Cancer pain in one review, acupuncture reduced cancer pain in some patients with various cancers, although the studies were small. Another review concluded acupuncture with pain medicine worked better than the pain medicine alone. This review was limited by the poor quality of clinical trials.
Postoperative pain in several randomized clinical trials on pain after surgery, acupuncture reduced the pain, but sample sizes were small and additional treatments were unknown. Some studies reported that when acupuncture was used with standard care, pain relief was better. In two randomized clinical trials in patients having a bone marrow aspiration and biopsy, acupressure was found to relieve pain and anxiety compared to sham acupressure.
A review of 17,922 patients reported that real acupuncture relieved pain better than sham acupuncture.
Peripheral neuropathy Several small studies have been done on the use of acupuncture in treating peripheral neuropathy caused by chemotherapy or other anticancer drugs. Most of these studies found acupuncture decreased pain and improved nerve function.
Fatigue Fatigue is a common symptom in patients with cancer and a frequent side effect of chemotherapy and radiation therapy.
Several randomized clinical trials have studied the use of acupuncture in reducing cancer-related fatigue. These trials found that acupuncture improved fatigue when compared to standard care alone. It is not clear whether real acupuncture works better than sham acupuncture.
A 2016 randomized clinical trial of 78 cancer survivors with cancer-related fatigue showed that infrared laser acupuncture used on certain acupuncture points was safe in cancer patients. Patients who received infrared laser acupuncture 3 times per week for 4 weeks had less fatigue than those who received sham treatment.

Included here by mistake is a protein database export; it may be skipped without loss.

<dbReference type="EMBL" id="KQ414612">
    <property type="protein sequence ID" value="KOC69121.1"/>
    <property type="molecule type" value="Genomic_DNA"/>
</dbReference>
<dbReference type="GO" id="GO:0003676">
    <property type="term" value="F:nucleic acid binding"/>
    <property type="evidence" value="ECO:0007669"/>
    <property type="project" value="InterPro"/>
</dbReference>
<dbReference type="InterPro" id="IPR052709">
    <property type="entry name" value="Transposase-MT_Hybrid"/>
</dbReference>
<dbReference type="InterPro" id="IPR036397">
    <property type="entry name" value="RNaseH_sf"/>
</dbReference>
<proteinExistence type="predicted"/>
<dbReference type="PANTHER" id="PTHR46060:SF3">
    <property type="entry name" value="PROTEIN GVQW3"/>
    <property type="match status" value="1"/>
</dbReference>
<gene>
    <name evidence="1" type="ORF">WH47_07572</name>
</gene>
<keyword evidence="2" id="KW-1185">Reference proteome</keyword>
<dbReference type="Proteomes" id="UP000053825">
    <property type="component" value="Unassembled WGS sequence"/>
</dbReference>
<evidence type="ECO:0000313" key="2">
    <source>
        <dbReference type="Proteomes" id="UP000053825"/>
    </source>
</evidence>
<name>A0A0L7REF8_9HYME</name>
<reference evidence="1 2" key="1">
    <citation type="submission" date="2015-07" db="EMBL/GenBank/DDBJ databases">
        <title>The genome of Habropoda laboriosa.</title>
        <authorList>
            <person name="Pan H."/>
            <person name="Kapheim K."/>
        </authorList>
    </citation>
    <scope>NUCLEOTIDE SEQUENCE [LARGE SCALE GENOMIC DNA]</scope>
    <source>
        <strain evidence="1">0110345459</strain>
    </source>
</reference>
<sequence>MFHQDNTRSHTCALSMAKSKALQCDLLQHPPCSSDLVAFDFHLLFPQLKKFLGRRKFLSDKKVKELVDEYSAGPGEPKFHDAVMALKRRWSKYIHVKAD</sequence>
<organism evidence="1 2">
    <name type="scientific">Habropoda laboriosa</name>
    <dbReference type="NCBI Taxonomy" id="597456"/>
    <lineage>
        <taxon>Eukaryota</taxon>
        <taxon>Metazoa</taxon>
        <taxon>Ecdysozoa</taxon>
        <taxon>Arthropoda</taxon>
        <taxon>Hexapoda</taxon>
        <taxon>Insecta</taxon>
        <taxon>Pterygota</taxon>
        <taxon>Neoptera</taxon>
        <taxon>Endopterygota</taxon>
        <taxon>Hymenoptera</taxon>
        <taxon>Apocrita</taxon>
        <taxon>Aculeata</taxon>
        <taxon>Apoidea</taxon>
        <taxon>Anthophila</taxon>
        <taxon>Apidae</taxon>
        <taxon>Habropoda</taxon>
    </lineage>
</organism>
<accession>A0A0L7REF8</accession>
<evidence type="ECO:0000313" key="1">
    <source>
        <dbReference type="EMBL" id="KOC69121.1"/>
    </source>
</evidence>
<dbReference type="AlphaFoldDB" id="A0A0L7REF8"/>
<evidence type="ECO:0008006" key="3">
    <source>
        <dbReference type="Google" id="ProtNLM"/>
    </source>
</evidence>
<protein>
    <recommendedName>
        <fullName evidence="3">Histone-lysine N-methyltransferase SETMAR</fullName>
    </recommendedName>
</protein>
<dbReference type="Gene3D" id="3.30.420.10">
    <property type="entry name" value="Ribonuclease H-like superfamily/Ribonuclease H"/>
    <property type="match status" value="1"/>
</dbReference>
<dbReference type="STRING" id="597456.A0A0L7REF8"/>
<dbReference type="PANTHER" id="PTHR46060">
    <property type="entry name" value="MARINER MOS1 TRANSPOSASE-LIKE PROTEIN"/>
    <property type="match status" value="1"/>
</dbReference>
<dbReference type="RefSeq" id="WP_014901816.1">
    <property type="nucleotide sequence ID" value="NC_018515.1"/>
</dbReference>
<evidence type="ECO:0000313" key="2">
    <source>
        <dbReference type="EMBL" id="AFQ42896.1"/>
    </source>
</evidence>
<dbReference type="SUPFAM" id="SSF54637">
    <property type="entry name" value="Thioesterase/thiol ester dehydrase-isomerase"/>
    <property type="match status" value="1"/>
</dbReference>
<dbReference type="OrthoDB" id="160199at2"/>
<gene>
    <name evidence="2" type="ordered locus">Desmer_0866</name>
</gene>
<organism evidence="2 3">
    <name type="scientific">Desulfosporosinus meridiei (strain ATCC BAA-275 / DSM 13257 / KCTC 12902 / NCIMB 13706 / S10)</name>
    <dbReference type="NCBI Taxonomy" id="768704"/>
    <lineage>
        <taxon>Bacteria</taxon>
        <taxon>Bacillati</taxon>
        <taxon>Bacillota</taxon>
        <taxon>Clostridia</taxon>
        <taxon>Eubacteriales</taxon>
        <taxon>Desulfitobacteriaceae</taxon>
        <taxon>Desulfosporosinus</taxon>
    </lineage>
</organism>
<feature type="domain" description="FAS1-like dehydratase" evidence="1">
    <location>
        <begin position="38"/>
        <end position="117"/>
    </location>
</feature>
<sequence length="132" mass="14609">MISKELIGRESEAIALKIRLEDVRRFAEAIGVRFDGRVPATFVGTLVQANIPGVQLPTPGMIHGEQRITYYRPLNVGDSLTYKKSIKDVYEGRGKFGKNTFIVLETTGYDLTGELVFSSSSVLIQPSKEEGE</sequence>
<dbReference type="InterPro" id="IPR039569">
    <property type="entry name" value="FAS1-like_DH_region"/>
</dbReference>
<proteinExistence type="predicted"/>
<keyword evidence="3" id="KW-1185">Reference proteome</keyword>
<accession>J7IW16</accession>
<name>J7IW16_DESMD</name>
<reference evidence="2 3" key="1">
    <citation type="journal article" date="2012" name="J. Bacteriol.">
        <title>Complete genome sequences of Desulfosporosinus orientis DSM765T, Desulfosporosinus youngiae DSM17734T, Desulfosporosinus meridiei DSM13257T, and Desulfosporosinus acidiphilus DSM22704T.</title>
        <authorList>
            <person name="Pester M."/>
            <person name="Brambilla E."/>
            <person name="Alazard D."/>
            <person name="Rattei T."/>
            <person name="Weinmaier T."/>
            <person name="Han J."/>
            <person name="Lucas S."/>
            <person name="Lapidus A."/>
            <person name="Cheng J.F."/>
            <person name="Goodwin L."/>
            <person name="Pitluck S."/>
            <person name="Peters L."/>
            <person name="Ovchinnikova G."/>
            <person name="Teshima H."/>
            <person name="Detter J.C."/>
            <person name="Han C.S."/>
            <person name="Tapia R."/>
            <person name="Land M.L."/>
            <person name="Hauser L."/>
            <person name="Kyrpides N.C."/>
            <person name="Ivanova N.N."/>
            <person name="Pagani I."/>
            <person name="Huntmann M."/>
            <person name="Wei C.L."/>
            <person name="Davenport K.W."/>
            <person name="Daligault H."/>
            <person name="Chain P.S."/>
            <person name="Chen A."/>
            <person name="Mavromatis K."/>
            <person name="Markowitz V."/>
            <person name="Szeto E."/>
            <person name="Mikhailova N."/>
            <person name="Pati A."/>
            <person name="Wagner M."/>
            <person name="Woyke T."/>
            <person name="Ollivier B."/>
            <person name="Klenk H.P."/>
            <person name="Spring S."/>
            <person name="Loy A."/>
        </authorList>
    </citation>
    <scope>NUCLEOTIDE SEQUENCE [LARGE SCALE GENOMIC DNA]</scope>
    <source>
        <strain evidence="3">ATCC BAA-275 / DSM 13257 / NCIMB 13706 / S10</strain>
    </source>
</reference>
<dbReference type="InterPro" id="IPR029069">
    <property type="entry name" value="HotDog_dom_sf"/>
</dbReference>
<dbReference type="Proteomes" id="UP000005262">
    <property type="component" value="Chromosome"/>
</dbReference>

A 2016 randomized clinical trial of 288 breast cancer survivors with fatigue that wouldn’t go away showed that two types of acupressure (relaxing and stimulating) significantly reduced cancer-related fatigue.
Dry mouth (xerostomia) Several clinical trials have studied the effect of acupuncture in the treatment and prevention of xerostomia (dry mouth) caused by radiation therapy in patients with nasopharyngeal carcinoma and head and neck cancer.
In studies that compared acupuncture with standard care for preventing dry mouth in patients being treated with radiation therapy, patients treated with acupuncture during radiation therapy had fewer symptoms and better saliva flow.
Two randomized controlled trials compared real and sham acupuncture for the prevention and treatment of dry mouth. These trials found that both real and sham acupuncture increased the flow of saliva.
A study on the long-term effects of acupuncture on dry mouth found that patients had better saliva flow at 6 months compared to before treatment. Patients who received additional acupuncture had more saliva flow at 3 years compared to patients who did not continue acupuncture treatment.
PDQ® Integrative, Alternative, and Complementary Therapies Editorial Board. PDQ Acupuncture. Bethesda, MD: National Cancer Institute. Updated <MM/DD/YYYY>. Available at: https://www.cancer.gov/about-cancer/treatment/cam/patient/acupuncture-pdq. Accessed <MM/DD/YYYY>. [PMID: 26389264]
Click or call 978-701-5125 today to schedule a cancer care acupuncture appointment, and let’s take the first steps toward helping to alleviate some of the troubling side-effects of cancer treatment.